Taste the Chefs of the Boroughs

Taste the Chefs of the Boroughs

Letting the chef take the wheel—“o-makase,” translating to “I’ll leave it up to you”—is a Japanese culinary pastime where master chefs cater to guests in the way that they deem best fit at that specific moment. Anyone dining under the guidance of the chef is subject to a menu that could vary on any given day, because the meal is centered on freshness. This need to trust the professional can intimidate some diners, but those that can accept the methods behind the madness, ultimately get the highest possible quality in every piece of food that they eat: only the freshest for you. Granted, the standard NYC omakase can cost you a small fortune, especially if you pair your dining experience with libations, typically also of the chef’s choosing. If a chef enjoys the complement of spirits with certain foods, that may be reflected in the preparation of the flavors. The order in which the items come out has as much to do with the meal as the food itself, as do the course-by-course drink pairings, so buckle up for the ride. And if you want the all-in experience, including alcoholic beverages to boot, be ready to shell out some cash.

            That being said, all you need in order to have a truly experiential meal is an MTA MetroCard. Here’s a brief look at where you can travel in the outer boroughs of NYC for your own affordable chef’s tasting experience.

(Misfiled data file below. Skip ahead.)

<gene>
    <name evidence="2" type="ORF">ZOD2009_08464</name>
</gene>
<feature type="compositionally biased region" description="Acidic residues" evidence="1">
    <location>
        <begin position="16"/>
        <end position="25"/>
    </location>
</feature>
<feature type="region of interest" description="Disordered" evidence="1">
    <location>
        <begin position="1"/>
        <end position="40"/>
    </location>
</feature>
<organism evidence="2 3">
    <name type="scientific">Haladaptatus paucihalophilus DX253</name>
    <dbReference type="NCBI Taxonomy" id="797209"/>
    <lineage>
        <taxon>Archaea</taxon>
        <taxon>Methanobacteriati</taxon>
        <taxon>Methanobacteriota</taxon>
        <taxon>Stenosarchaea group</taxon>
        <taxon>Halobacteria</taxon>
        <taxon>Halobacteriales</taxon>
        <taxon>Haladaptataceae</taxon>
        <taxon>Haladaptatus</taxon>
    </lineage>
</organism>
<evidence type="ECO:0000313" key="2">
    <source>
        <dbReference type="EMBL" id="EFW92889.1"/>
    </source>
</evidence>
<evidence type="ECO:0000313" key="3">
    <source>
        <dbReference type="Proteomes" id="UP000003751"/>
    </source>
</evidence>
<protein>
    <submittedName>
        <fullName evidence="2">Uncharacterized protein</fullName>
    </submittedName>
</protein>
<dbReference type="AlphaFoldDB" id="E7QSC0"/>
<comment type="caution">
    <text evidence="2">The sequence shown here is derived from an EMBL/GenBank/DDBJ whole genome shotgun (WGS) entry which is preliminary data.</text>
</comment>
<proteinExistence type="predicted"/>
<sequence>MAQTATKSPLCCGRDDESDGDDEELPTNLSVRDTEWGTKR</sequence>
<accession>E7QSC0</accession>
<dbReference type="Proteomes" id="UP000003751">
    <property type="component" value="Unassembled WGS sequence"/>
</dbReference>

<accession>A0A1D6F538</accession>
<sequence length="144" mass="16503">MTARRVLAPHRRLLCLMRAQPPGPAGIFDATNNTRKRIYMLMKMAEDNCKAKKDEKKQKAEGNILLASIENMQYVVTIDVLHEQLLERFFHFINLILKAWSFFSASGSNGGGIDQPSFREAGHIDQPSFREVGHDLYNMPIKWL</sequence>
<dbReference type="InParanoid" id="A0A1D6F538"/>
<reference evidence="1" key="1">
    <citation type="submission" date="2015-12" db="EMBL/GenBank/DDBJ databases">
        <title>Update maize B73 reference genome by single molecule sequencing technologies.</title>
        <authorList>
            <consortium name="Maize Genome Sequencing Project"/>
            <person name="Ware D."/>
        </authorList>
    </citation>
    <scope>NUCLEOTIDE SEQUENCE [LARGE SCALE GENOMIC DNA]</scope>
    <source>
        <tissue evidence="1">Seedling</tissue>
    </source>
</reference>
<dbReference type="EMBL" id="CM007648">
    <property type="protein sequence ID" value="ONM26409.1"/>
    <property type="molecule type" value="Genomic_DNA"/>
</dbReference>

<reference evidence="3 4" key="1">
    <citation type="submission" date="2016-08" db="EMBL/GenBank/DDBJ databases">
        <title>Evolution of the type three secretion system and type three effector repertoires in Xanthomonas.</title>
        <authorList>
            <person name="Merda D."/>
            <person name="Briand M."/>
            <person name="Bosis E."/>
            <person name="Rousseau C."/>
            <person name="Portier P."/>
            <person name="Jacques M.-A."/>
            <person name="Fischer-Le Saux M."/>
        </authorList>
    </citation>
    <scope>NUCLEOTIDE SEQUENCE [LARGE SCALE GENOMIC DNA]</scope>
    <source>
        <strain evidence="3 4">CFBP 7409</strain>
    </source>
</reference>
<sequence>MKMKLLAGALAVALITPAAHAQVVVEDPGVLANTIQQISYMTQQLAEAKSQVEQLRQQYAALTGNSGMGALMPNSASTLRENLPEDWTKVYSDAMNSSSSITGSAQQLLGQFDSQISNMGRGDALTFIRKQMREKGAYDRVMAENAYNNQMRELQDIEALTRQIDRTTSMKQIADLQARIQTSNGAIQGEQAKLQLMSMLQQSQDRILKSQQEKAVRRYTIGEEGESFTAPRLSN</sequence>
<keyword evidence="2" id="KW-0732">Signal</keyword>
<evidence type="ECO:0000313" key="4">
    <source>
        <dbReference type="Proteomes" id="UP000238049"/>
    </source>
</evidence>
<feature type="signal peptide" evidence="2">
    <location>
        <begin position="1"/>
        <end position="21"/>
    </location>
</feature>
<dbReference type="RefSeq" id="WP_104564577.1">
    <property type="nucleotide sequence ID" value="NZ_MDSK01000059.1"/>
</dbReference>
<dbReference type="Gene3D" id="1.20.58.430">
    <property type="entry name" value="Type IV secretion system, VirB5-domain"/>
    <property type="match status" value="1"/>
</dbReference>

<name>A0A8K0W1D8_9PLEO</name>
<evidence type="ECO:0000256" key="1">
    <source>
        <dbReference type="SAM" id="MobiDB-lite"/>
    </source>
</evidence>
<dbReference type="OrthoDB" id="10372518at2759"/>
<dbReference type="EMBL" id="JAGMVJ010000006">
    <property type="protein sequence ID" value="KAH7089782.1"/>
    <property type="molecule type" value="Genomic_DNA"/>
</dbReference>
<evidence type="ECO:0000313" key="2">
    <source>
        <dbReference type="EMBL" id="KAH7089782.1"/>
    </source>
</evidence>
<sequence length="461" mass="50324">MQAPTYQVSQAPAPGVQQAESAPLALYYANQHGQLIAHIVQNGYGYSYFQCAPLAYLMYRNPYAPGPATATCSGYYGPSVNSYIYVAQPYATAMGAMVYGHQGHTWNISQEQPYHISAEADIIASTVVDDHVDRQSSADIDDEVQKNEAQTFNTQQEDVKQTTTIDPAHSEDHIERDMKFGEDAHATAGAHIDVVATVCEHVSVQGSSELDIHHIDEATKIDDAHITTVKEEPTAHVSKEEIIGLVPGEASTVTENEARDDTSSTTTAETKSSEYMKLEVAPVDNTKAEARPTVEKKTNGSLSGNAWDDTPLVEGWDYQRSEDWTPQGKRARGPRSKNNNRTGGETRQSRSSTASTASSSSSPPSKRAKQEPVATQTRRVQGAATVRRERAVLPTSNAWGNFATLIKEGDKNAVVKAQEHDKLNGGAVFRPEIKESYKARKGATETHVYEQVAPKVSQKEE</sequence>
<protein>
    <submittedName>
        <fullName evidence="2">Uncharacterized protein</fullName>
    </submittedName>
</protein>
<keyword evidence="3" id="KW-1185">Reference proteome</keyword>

A quick trip on the R subway to 46th St. station or on the N subway to the Broadway station brings you to Astoria, Queens, home of a bustling and expanding restaurant scene known predominately for its authentic Greek cuisine. Fittingly so, the name of Astoria’s omakase-focused restaurant is Gaijin, translating to “outsider” in Japanese. The restaurant’s kitchen team—led by Executive Chef Mark Garcia—hails from Chicago, and came to NYC to collaborate for the restaurant’s conception. Their preparation tactics are far from conventional, and the use of varying spices and flavors into each piece of sashimi gives the items their own life. Pictured below is the Hamachi: a piece of yellowtail topped with soy, butter and banana pepper, and briefly blowtorched.

Hamachi Sushi (Jason Greenspan)

Though the restaurant does have an enticing outdoor garden space, its focal point is the omakase counter, where the guest is served directly by the sushi chef, who prepares the fish in front of the customer. A number of the courses are momentarily heated with a blowtorch, providing texture and consistency to pieces of fish that need to be eaten instantly for maximum appreciation. The full omakase experience begins with a seasonal appetizer and then a housemade soup; pictured below is the Dobin Mushi, a razor clam broth with mushrooms and Caledonian shrimp, which the chef recommends to be eaten broth first, vegetable and fish second. A reasonable level of spiciness in most of the courses provides a punch that lingers on the tongue alongside flavors of fresh cuts of sashimi. The 16-course omakase rounds out with an ice cream cone.